• March 1965 - Titan Zeus 3 - Test of first stage engine out capability and aerodynamic properties.
    Zeus Capsule abort tests
    • January 1964 - Little Joe Zeus 1 - Test of Little Joe 2 rocket with boilerplate capsule.
    • November 1964 - Little Joe Zeus 2 - Test of Zeus abort system with boilerplate capsule.
    • July 1965 - Little Joe Zeus 3 - Test of Zeus abort system with boilerplate capsule.
    • December 1965 - Little Joe Zeus 4 - Test of Zeus abort system with full capsule.
    • September 1966 - Little Joe Zeus 5 - Test of Zeus abort system with full capsule and monkey passengers.
    Uncrewed Zeus orbital tests
    • June 1965 - Zeus 1 - Uncrewed test of Titan 3 core rocket with boilerplate Zeus capsule.
    • November 1965 - Zeus 2 - Uncrewed test of Titan 3 core rocket with boilerplate Zeus capsule.
    • May 1966 - Zeus 3 - Uncrewed test of Titan 3 core rocket and Zeus Spacecraft.
    • November 1966 - Zeus 4 - Uncrewed test of Titan 3 core rocket and Zeus Spacecraft.
    Crewed Zeus orbital tests
    • January 1967 - Zeus 5 - Gus Grissom, Jim Lovell, Donn Eisele - Test of the Zeus capsule.
    • March 1967 - Zeus 6 - Niel Armstrong, Russell Schweickart, Gerald Carr - Orbital maneuvering tests, first American EVA
    • June 1967 - Zeus 7 - Michael Collins, Jim Mcdivot, Bill Anders - Long duration flight, lasts 14 days.
    • October 1967 - Zeus 8 - Buzz Aldrin, Pete Conrad, Jack Lousma - Orbital rendezvous and docking with Zeus 9
    • October 1967 - Zeus 9 - Deke Slayton, Gene Cernan, John Young - Orbital rendezvous and docking with Zeus 8
    • February 1968 - Zeus 12 - Alan Bean, Walter Cuningham, Gordon Cooper - Long duration flight, lasts 16 days.
    • June 1968 - Zeus 14 - Frank Borman, Tom Stafford, Ed White - Long duration flight, lasts 16 days, Working in space tests.
    Uncrewed Large body Titan launched
    • October 1967 - Zeus 10 - Test of Large body Titan with 2 UA-1207’s carrying a striped down fuel reserve.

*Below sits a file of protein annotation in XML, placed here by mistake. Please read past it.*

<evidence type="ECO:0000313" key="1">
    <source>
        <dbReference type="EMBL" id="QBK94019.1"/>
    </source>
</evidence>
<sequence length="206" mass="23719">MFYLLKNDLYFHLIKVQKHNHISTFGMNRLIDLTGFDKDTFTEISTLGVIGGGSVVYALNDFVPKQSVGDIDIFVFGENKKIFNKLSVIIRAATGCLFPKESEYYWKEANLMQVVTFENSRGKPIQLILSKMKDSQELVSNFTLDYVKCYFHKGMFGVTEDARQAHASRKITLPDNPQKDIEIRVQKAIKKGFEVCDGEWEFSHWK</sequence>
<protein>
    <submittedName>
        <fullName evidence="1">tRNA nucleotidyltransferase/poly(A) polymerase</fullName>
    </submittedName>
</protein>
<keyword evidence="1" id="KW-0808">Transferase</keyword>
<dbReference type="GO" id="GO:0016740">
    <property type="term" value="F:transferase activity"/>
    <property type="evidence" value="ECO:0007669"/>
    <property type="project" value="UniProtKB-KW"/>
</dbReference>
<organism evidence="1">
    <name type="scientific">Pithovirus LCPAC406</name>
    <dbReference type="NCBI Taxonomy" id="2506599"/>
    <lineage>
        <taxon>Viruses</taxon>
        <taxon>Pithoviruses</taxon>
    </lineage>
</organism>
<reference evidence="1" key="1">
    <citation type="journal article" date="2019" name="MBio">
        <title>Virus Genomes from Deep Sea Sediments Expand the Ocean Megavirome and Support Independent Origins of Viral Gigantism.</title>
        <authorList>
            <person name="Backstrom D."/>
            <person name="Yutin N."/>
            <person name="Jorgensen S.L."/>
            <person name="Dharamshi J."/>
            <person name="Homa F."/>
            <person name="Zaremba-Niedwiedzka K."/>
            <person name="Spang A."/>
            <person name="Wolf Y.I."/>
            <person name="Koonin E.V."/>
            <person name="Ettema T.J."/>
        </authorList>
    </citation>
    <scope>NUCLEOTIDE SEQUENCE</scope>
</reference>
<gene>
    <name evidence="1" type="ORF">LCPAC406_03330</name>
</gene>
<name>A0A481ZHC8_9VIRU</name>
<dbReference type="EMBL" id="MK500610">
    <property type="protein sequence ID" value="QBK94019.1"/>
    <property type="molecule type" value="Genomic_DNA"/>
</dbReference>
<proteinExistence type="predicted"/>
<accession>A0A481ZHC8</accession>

• February 1968 - Zeus 11 - Test of Large body Titan with 4 UA-1207’s carrying a boilerplate Zeus capsule.
    Uncrewed Lander test
    • March 1968 - Zeus 13 - Uncrewed test of Zeus lander
    Crewed Large body Titan flights
    • August 1968 - Zeus 15 - Wally Schirra, Owen Garriot, Roger Chaffee - 1 Large body Titan launch carrying a crewed Zeus transfer vehicle and Centaur X to a lunar flyby.
    • September 1968 - Zeus 16 - Pete Conrad, Bill Anders, Curt Michael - 2 Large body Titan launch carrying crewed Zeus/Centaur X and Fuel reserve module to Lunar orbit.
    • December 1968 - Zeus 17 - Jim Lovell, Jim Mcdivitt, David Scott - All up crewed test of the Zeus system, Crew to pilot the lander throughout descent to 8km where separation would occur and the ascent stage would return the crew to Zeus
    • May 1969 - Zeus 18 - Gus Grissom, Gene Cernan, Richard Gordon - Crewed landing on the lunar surface.
    • November 1969 - Zeus 19 - Deke Slayton, John Young, Harrison Schmitt - Crewed landing on the lunar surface.
    • April 1970 - Zeus 20 - Neil Armstrong, Tom Stafford, Walter Cuningham - Crewed landing on the lunar surface with rover.
    • September 1970 - Zeus 21 - Alan Shepard, Buzz Aldrin, Joseph Kirwin - Crewed landing on the lunar surface with rover.
    • March 1971 - Zeus 22 - Ed White, Roger Chaffee, Vance Brand - Crewed landing on the lunar surface with rover.
    After Zeus 22 there was no clear goal, if more Large body Titans could be constructed more lunar missions could be attempted, or large space stations. If no Large body Titans could be built then LEO missions to stations that would be modularly constructed by Titan 3 cores.
    By the end of 1966 the Titan 3 core and Zeus Capsule had been thoroughly tested, With a January launch of Zeus 5 going off nicely. During ascent the mission was nearly aborted due to strong oscillations, but luckily the oscillations had stopped by stage separation, and Gus Grissom, Jim Lovell and Donn Eisele made it to LEO. They would stay there for 2 days before returning to earth safely, landing in the pacific.
    Zeus Titan 3 Core.png

    Zeus 6 and 7 went off without a hitch, safely making it to orbit and with Zeus 6 making Neil Armstrong the first american spacewalker without issue. Then in October Zeus 8 and 9 launched into orbit, rendezvousing and attempting to dock, initially failing on the first attempt but the second attempt succeeding.
    Also in October 1967 was the first flight of the Large body Titan, Zeus 10 in a 2 UA 1207 srm configuration. Shortly after liftoff one of the 4 CSPS engines had an anomaly, losing thrust and reducing the thrust of the vehicle, however with an extension of the first stage burn the vehicle still made it to stage separation where the 12 RL-10 engines activated, soon after 2 shut off due to piping ruptures and another small explosion shut off 4 more engines, however the spacecraft still made it to orbit.